Infections occurred in 15 patients (37%). These included one presumed viral myocarditis that completely resolved, one Listeria infection in a patient who was allergic to sulfa, one pneumonia of unknown origin, one septicemia, one episode of sinusitis, and one episode of influenza A that subsequently progressed to pneumonia. Nine of the infections were related to reactivation of cytomegalovirus (CMV) that was documented in seven patients by positive antigenemia and, in one patient, by CMV in the urine, all associated with fever. One patient developed fever and was admitted to a local hospital where CMV testing was not available: Because the fever was persisting on broad-spectrum antibiotics, ganciclovir was added, and the fever resolved. One patient developed CMV hepatitis, which led to liver failure and death. More information on that patient is provided below in the discussion about Epstein–Barr virus (EBV) large cell lymphoma (LCL).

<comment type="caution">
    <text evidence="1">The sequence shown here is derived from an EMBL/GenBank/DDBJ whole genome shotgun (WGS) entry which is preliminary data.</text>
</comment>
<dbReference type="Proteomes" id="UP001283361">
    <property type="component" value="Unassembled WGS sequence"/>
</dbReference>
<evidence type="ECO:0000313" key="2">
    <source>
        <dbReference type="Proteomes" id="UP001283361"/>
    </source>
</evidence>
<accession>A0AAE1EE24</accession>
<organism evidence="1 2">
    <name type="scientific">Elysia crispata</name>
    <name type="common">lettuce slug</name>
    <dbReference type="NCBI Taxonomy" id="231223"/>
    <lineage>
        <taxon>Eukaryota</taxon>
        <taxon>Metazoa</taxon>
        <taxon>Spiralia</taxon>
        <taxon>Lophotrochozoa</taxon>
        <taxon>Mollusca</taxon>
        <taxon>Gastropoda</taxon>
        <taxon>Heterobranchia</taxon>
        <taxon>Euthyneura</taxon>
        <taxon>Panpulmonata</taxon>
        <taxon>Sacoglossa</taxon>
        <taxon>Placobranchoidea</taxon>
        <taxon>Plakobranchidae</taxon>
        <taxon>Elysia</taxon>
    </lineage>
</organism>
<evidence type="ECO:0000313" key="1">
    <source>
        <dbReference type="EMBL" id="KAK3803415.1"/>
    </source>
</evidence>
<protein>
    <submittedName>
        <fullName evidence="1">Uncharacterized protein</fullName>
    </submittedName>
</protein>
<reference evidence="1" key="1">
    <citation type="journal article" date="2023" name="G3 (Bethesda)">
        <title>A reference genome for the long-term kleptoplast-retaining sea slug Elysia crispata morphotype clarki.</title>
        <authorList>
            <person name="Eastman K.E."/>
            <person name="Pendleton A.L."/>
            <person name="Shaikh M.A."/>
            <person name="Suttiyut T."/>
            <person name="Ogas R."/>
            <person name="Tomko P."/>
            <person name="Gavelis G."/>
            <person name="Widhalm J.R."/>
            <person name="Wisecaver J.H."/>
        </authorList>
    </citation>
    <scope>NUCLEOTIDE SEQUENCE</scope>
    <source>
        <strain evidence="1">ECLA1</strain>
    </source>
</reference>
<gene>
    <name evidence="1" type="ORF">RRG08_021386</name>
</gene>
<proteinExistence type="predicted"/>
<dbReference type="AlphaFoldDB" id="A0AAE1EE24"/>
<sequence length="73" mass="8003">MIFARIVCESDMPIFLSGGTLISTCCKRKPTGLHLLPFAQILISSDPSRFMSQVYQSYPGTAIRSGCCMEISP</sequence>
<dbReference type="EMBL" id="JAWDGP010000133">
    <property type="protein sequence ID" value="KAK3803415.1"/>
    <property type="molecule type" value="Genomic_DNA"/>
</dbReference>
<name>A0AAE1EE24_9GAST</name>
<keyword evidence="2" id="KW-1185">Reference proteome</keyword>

Three patients developed EBV positive LCL, a somewhat unexpected finding in this setting. The first patient was a man age 56 years with a 5-year history of CLL who had received prior therapy with chlorambucil and prednisone, fludarabine, and splenectomy. His most recent treatment, a combination of fludarabine, cyclophosphamide, and granulocyte-macrophage–colony stimulating factor, induced a PR. Residual disease included small inguinal lymph nodes, 52% bone marrow lymphocytes, nodular disease on biopsy, and positive immunophenotyping. He was treated with alemtuzumab 10 mg 3 times weekly for a total of 12 doses and was not categorized as a responder, because the inguinal adenopathy did not resolve (although bone marrow disease improved). Six weeks later, he developed a rapidly enlarging, 8 cm × 4 cm cervical lymph node. A biopsy showed features of both LCL and Hodgkin disease. In situ hybridization for EBV was positive. The patient refused chemotherapy. At follow-up 4 months later, he had spontaneous regression of the lymph node to 0.5 cm. A fine-needle aspirate was nondiagnostic. Four months later, the patient had progressive adenopathy, leukocytosis, anemia, and thrombocytopenia. Bone marrow analysis demonstrated extensive CLL, and a fine-needle aspirate from the cervical node showed only small lymphocytic lymphoma. He was treated with fludarabine, cyclophosphamide, and rituximab but died from sepsis during the first course, 9 months after the presentation with EBV LCL.